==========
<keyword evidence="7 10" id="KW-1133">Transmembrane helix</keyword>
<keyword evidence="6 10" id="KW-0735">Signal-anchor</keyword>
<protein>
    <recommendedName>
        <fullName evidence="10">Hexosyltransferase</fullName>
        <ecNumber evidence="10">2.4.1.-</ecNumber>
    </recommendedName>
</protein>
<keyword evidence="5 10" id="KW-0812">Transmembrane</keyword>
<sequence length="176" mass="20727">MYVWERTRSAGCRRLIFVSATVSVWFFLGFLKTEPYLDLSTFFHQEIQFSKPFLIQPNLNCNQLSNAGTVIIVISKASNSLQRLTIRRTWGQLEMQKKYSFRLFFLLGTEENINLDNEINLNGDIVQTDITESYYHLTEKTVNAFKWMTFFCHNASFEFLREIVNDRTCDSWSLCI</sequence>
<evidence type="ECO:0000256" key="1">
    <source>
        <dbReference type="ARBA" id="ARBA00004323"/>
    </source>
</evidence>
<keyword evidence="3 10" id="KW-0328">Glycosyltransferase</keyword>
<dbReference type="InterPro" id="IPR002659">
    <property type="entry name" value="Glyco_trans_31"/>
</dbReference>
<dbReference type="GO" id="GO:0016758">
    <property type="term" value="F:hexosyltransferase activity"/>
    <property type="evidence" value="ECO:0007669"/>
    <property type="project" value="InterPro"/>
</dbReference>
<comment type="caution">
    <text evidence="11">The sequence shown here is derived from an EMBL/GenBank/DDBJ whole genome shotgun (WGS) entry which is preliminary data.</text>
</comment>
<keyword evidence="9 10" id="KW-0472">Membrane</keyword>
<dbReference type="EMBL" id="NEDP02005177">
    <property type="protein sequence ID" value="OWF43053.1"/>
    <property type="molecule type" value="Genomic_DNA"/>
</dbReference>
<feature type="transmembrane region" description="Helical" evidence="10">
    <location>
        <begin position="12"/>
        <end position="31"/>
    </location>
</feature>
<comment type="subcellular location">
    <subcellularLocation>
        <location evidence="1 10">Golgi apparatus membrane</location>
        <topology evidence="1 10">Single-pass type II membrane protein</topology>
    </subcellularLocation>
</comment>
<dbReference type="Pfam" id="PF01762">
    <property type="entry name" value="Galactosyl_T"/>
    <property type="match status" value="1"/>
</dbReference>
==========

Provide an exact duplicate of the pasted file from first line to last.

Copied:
<keyword evidence="7 10" id="KW-1133">Transmembrane helix</keyword>
<keyword evidence="6 10" id="KW-0735">Signal-anchor</keyword>
<protein>
    <recommendedName>
        <fullName evidence="10">Hexosyltransferase</fullName>
        <ecNumber evidence="10">2.4.1.-</ecNumber>
    </recommendedName>
</protein>
<keyword evidence="5 10" id="KW-0812">Transmembrane</keyword>
<sequence length="176" mass="20727">MYVWERTRSAGCRRLIFVSATVSVWFFLGFLKTEPYLDLSTFFHQEIQFSKPFLIQPNLNCNQLSNAGTVIIVISKASNSLQRLTIRRTWGQLEMQKKYSFRLFFLLGTEENINLDNEINLNGDIVQTDITESYYHLTEKTVNAFKWMTFFCHNASFEFLREIVNDRTCDSWSLCI</sequence>
<evidence type="ECO:0000256" key="1">
    <source>
        <dbReference type="ARBA" id="ARBA00004323"/>
    </source>
</evidence>
<keyword evidence="3 10" id="KW-0328">Glycosyltransferase</keyword>
<dbReference type="InterPro" id="IPR002659">
    <property type="entry name" value="Glyco_trans_31"/>
</dbReference>
<dbReference type="GO" id="GO:0016758">
    <property type="term" value="F:hexosyltransferase activity"/>
    <property type="evidence" value="ECO:0007669"/>
    <property type="project" value="InterPro"/>
</dbReference>
<comment type="caution">
    <text evidence="11">The sequence shown here is derived from an EMBL/GenBank/DDBJ whole genome shotgun (WGS) entry which is preliminary data.</text>
</comment>
<keyword evidence="9 10" id="KW-0472">Membrane</keyword>
<dbReference type="EMBL" id="NEDP02005177">
    <property type="protein sequence ID" value="OWF43053.1"/>
    <property type="molecule type" value="Genomic_DNA"/>
</dbReference>
<feature type="transmembrane region" description="Helical" evidence="10">
    <location>
        <begin position="12"/>
        <end position="31"/>
    </location>
</feature>
<comment type="subcellular location">
    <subcellularLocation>
        <location evidence="1 10">Golgi apparatus membrane</location>
        <topology evidence="1 10">Single-pass type II membrane protein</topology>
    </subcellularLocation>
</comment>
<dbReference type="Pfam" id="PF01762">
    <property type="entry name" value="Galactosyl_T"/>
    <property type="match status" value="1"/>
</dbReference>